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Rushford hears preliminary report on Highway 43


By Kirsten Zoellner

Fri, Sep 13th, 2013
Posted in Rushford Government

With the start of the massive Highway 43 project drawing nearer, a preliminary feasibility report was presented to the city by Otomo Engineering. The details of the $3.5 million project have been laid out.

The city is already painfully aware of the conditions of some of the utilities that lay under the stretch of roadway, many of which were worsened by flooding six years ago. Six-inch clay pipe and six or eight-inch cast iron pipe with web joints, laid in 1885 have be deteriorating and causing excessive inflow and infiltration. Pipes south of Jessie Street laid prior to 1959 are also in poor condition.

Existing sanitary sewer and water services will be removed and replaced from the main to the street right of way line. In the case of business properties downtown, the services will be replaced from the main to five feet from any existing building located within five feet outside of the street right of way line. The city is requiring property owner’s sewer or water lines in poor condition or with outdated/unsafe materials be replaced. In those cases, the individuals will be responsible for the cost from the right of way line to their properties.

The street improvements expected include street widening or even slight narrowing, in some portions, to create a consistent corridor to MnDOT standards. The roadway has also been designed by MnDOT for appropriate traffic load and will be created by a 6 inch bituminous layer with an 8 inch crushed rock base with an 18 inch sand sub-base. All sidewalks and curb will be replaced. MnDOT will also set the rules on the accessibility standards, slopes, and headramps for sidewalks.

Concern over compaction and subsoils are an issue and it was suggested that a non-permeable fabric be placed below the sand to prevent water from climbing up into the road base. Compaction tests will be conducted on the rock and soil before work can proceed. Additionally, line crossings within 24 inches of each other will be insulated to prevent shifting soils. “These projects don’t go hunky dory smooth because of the age of the system,” noted Josh DeFrang of Otomo Engineering. “We fix an area and another breaks. That’s why we’ll be here on site.” City Public Works will also be on site to address any issues that arise immediately.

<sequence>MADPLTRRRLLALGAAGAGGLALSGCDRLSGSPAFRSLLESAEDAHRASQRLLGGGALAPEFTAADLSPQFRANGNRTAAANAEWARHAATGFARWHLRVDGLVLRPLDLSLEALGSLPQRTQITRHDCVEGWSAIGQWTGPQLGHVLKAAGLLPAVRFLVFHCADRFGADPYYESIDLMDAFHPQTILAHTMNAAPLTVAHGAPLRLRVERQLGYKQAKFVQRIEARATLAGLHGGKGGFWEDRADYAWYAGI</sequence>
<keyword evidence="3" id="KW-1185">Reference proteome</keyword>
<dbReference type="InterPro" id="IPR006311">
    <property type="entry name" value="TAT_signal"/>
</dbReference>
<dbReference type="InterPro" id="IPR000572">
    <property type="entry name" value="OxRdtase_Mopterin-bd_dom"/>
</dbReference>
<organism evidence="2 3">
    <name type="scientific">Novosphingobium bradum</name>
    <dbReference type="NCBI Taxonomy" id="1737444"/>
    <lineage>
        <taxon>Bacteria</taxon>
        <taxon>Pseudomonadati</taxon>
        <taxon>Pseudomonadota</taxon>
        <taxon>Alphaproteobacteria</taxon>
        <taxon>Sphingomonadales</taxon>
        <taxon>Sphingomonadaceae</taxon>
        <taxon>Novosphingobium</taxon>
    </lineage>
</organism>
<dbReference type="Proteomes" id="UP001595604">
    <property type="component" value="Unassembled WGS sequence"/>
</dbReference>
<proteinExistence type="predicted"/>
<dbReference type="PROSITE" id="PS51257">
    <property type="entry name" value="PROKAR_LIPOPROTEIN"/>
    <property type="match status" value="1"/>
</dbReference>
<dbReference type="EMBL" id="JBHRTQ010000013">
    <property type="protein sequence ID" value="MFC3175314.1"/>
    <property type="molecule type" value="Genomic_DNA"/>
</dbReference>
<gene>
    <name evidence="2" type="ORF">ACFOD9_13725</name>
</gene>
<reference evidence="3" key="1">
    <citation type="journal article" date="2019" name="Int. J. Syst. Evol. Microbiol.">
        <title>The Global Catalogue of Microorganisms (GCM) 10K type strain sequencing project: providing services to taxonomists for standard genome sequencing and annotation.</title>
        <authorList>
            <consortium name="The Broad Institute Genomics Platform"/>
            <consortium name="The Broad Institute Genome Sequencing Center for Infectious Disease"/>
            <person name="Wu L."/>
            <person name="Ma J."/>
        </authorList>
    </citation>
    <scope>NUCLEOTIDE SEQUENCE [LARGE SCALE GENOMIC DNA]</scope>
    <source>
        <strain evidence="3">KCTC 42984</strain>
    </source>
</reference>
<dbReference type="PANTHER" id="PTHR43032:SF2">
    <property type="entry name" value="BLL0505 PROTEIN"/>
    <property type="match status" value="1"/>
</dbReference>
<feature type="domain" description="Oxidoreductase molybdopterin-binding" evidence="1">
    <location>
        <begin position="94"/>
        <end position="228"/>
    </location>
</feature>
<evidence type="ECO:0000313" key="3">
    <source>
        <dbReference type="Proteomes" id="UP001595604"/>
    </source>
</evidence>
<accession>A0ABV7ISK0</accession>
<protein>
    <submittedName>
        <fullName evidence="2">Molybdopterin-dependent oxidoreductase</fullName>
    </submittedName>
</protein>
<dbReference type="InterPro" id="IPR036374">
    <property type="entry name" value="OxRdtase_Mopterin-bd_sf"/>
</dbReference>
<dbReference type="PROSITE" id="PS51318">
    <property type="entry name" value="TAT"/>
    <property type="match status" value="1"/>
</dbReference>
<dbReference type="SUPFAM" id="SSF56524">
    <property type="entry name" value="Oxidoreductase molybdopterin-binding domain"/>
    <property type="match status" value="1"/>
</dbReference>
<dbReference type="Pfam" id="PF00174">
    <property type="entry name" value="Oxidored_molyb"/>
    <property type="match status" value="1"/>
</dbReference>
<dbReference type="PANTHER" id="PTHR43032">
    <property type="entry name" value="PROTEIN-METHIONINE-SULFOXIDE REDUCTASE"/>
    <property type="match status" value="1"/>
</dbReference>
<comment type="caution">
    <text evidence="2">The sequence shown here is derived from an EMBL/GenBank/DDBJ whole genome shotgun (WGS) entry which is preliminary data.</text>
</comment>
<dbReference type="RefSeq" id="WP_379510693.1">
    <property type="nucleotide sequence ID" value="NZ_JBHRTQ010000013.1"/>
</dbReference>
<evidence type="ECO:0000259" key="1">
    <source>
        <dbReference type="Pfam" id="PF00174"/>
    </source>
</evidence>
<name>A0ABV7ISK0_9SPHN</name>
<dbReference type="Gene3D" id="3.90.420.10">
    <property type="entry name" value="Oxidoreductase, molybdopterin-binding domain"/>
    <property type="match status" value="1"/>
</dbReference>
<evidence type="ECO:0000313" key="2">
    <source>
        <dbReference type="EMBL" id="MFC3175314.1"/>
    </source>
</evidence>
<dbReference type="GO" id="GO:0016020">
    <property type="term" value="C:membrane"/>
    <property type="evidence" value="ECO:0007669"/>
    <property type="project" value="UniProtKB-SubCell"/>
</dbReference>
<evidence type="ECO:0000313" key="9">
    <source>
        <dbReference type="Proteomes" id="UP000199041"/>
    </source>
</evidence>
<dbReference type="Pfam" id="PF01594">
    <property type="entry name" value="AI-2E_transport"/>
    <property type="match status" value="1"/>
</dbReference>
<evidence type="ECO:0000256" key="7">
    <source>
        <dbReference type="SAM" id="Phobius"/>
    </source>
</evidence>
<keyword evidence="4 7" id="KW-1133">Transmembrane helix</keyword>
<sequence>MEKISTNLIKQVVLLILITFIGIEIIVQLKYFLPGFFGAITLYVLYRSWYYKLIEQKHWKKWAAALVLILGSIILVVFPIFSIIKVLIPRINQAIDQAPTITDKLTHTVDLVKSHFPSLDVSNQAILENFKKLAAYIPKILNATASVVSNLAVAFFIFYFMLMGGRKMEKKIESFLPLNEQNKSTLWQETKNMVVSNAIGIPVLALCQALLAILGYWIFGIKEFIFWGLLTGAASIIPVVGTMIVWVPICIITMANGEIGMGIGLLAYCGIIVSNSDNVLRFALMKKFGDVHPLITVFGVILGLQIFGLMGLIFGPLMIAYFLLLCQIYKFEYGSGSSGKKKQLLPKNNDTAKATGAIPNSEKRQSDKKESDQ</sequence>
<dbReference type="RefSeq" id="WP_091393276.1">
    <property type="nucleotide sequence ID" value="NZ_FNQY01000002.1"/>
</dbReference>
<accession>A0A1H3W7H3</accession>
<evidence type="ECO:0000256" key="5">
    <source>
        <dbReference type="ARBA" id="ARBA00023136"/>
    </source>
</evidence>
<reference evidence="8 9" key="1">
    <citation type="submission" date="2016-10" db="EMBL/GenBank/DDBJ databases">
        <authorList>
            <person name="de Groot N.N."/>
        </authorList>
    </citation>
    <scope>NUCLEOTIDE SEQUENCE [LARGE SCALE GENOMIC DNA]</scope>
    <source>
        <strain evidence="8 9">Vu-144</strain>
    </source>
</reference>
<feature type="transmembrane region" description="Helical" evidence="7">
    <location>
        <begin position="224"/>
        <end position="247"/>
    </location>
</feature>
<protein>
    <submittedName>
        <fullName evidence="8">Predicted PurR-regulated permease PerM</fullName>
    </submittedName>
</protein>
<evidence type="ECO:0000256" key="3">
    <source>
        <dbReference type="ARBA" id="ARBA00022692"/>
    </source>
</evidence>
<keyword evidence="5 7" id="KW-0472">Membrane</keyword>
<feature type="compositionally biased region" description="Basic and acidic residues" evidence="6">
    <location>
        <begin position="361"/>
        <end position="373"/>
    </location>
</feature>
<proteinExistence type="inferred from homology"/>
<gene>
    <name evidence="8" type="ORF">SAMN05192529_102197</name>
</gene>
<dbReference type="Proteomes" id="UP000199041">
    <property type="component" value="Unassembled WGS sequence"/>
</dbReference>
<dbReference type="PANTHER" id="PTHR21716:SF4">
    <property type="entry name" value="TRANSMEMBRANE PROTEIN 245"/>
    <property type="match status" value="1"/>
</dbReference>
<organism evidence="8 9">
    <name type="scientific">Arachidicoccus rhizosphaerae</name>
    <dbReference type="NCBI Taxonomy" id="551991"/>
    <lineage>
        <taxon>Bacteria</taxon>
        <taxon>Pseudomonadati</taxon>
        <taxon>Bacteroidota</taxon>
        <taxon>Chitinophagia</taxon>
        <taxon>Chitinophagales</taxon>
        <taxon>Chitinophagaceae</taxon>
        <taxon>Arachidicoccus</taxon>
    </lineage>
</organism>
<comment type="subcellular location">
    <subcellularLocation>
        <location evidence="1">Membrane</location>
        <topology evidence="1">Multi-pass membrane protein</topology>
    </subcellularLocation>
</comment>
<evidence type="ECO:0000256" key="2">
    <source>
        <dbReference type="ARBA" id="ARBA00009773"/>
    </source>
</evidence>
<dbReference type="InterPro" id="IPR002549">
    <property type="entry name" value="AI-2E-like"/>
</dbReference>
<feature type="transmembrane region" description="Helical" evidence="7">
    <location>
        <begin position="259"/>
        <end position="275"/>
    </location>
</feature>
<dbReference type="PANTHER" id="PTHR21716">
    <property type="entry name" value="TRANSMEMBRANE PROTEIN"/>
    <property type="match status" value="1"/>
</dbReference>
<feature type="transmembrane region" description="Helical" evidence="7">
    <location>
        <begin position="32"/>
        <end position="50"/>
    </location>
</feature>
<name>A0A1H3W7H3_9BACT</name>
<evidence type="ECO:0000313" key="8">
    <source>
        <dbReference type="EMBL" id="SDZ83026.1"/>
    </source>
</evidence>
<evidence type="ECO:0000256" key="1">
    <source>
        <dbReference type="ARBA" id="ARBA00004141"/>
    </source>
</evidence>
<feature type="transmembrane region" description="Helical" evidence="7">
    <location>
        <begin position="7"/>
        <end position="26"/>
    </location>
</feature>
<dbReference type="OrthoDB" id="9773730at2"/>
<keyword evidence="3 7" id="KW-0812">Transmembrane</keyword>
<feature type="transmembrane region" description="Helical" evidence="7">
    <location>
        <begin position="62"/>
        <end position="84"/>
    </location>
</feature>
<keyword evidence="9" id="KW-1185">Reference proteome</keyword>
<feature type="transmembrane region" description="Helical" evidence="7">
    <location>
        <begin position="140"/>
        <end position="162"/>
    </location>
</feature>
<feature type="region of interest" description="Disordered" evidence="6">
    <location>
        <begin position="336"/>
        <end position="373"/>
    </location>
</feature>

The project is expected to be let for bids in January. With the size of the project and state funding involved, engineers expect to see large firms bidding on the project. The city will require the contractor to have two crews working simultaneously in an effort to get work done as efficiently as possible.

The total cost of the project hovers just over $3.5 million with the city’s share at $1,695,858, including assessments. The estimated assessment costs are $337,142. The assessments are expected to be shared over 64 properties, with the properties to be determined as those with the most benefit.

It is possible that there may be some FEMA funding available for the project. However, the city will have to bond for the total city share, hoping for a reimbursement from FEMA. DeFrang believes there is a good possibility of getting the funding. “In 2009, we sent in estimated repair costs and in 2011 sent in the rest. FEMA has come back and reallocated funds to 2009 and 2011.” There’s been regular contact with FEMA offices, but due to frequent changes in FEMA staff and representation, it’s been difficult for the city and its representatives to maintain a direct line of communication. FEMA has already agreed to pay $800,000 for the 2009 and 2011 projects, but the amount owed might be near $1.1 million if the city can get assistance for this project.

The final feasibility report is expected at the next council meeting. A public hearing will also be ordered at that meeting, which will authorize final work on easements. It’s likely that the city will hold a public meeting in the afternoon, where people can meet one on one with project engineers or city staff, and hold the hearing later that night.

In other news, the city is in the final stages of the agreements with Family Dollar, vacating the current easement on the property and dedicating the utility easements to square up the easement lines. According to city clerk Kathy Zacher, the two resolutions for the easements were recorded in Preston, Minn. this past Tuesday. The surveyor was presenting them with the final site drawing and building paperwork is ready to go. As soon as the city receives final payment the project will be underway.

The city is also one step closer to a downtown motel. After nearly two years of back and forth discussion with the motel developers, soil tests have been completed, but Lokens have conducted some additional soil surveys. They will meet with the Economic Development Authority in an effort to bring the agreements to a close. According to Sarvi, there are some financial considerations. “We don’t want to force anyone faster than we need to. Lokens understand that and agree. We’re getting down to the end and we want to make sure we’re doing it right.” Sarvi indicated that Lokens hope to get a start on the motel foundations yet this fall so work can be done through the winter.

The next regularly scheduled council meeting is Monday, September 23, at 6:30p.m., at city hall. The public is encouraged to attend.

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